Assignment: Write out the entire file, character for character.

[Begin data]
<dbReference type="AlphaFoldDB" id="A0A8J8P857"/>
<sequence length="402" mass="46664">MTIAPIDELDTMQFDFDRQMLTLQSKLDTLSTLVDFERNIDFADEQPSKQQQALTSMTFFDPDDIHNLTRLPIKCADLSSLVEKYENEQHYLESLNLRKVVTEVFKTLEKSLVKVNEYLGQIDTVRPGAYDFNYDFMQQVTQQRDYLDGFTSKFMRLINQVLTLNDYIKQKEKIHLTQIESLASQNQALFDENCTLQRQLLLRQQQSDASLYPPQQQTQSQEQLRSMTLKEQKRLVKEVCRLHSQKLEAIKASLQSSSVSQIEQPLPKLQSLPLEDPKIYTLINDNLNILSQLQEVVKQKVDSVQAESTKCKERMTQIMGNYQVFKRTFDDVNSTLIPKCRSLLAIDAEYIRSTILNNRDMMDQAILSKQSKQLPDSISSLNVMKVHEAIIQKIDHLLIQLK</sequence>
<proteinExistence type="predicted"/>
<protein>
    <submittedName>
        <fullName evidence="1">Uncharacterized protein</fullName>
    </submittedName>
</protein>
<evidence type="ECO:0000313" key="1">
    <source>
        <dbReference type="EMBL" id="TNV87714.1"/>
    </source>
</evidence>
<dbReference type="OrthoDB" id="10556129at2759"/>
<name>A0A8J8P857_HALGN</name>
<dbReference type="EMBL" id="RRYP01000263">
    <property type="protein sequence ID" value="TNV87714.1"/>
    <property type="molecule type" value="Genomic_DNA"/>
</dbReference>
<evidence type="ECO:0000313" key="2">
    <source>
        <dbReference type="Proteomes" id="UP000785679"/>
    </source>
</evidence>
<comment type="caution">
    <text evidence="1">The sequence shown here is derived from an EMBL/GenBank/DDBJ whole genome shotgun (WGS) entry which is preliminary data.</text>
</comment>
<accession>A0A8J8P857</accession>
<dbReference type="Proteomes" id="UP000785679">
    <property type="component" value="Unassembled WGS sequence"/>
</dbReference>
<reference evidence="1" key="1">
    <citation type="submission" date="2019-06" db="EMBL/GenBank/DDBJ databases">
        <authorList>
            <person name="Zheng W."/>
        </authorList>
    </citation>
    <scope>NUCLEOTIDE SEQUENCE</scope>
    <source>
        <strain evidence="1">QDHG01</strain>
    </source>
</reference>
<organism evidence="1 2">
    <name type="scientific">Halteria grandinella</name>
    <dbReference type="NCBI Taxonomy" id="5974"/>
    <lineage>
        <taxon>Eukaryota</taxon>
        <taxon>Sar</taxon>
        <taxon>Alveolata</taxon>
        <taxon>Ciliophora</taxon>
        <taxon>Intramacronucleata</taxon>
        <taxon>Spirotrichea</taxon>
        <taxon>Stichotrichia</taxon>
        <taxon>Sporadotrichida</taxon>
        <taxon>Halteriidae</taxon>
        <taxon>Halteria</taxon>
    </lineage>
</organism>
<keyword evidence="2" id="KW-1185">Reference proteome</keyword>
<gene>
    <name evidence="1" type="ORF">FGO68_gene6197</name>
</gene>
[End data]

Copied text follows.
<dbReference type="AlphaFoldDB" id="A0A8J8P857"/>
<sequence length="402" mass="46664">MTIAPIDELDTMQFDFDRQMLTLQSKLDTLSTLVDFERNIDFADEQPSKQQQALTSMTFFDPDDIHNLTRLPIKCADLSSLVEKYENEQHYLESLNLRKVVTEVFKTLEKSLVKVNEYLGQIDTVRPGAYDFNYDFMQQVTQQRDYLDGFTSKFMRLINQVLTLNDYIKQKEKIHLTQIESLASQNQALFDENCTLQRQLLLRQQQSDASLYPPQQQTQSQEQLRSMTLKEQKRLVKEVCRLHSQKLEAIKASLQSSSVSQIEQPLPKLQSLPLEDPKIYTLINDNLNILSQLQEVVKQKVDSVQAESTKCKERMTQIMGNYQVFKRTFDDVNSTLIPKCRSLLAIDAEYIRSTILNNRDMMDQAILSKQSKQLPDSISSLNVMKVHEAIIQKIDHLLIQLK</sequence>
<proteinExistence type="predicted"/>
<protein>
    <submittedName>
        <fullName evidence="1">Uncharacterized protein</fullName>
    </submittedName>
</protein>
<evidence type="ECO:0000313" key="1">
    <source>
        <dbReference type="EMBL" id="TNV87714.1"/>
    </source>
</evidence>
<dbReference type="OrthoDB" id="10556129at2759"/>
<name>A0A8J8P857_HALGN</name>
<dbReference type="EMBL" id="RRYP01000263">
    <property type="protein sequence ID" value="TNV87714.1"/>
    <property type="molecule type" value="Genomic_DNA"/>
</dbReference>
<evidence type="ECO:0000313" key="2">
    <source>
        <dbReference type="Proteomes" id="UP000785679"/>
    </source>
</evidence>
<comment type="caution">
    <text evidence="1">The sequence shown here is derived from an EMBL/GenBank/DDBJ whole genome shotgun (WGS) entry which is preliminary data.</text>
</comment>
<accession>A0A8J8P857</accession>
<dbReference type="Proteomes" id="UP000785679">
    <property type="component" value="Unassembled WGS sequence"/>
</dbReference>
<reference evidence="1" key="1">
    <citation type="submission" date="2019-06" db="EMBL/GenBank/DDBJ databases">
        <authorList>
            <person name="Zheng W."/>
        </authorList>
    </citation>
    <scope>NUCLEOTIDE SEQUENCE</scope>
    <source>
        <strain evidence="1">QDHG01</strain>
    </source>
</reference>
<organism evidence="1 2">
    <name type="scientific">Halteria grandinella</name>
    <dbReference type="NCBI Taxonomy" id="5974"/>
    <lineage>
        <taxon>Eukaryota</taxon>
        <taxon>Sar</taxon>
        <taxon>Alveolata</taxon>
        <taxon>Ciliophora</taxon>
        <taxon>Intramacronucleata</taxon>
        <taxon>Spirotrichea</taxon>
        <taxon>Stichotrichia</taxon>
        <taxon>Sporadotrichida</taxon>
        <taxon>Halteriidae</taxon>
        <taxon>Halteria</taxon>
    </lineage>
</organism>
<keyword evidence="2" id="KW-1185">Reference proteome</keyword>
<gene>
    <name evidence="1" type="ORF">FGO68_gene6197</name>
</gene>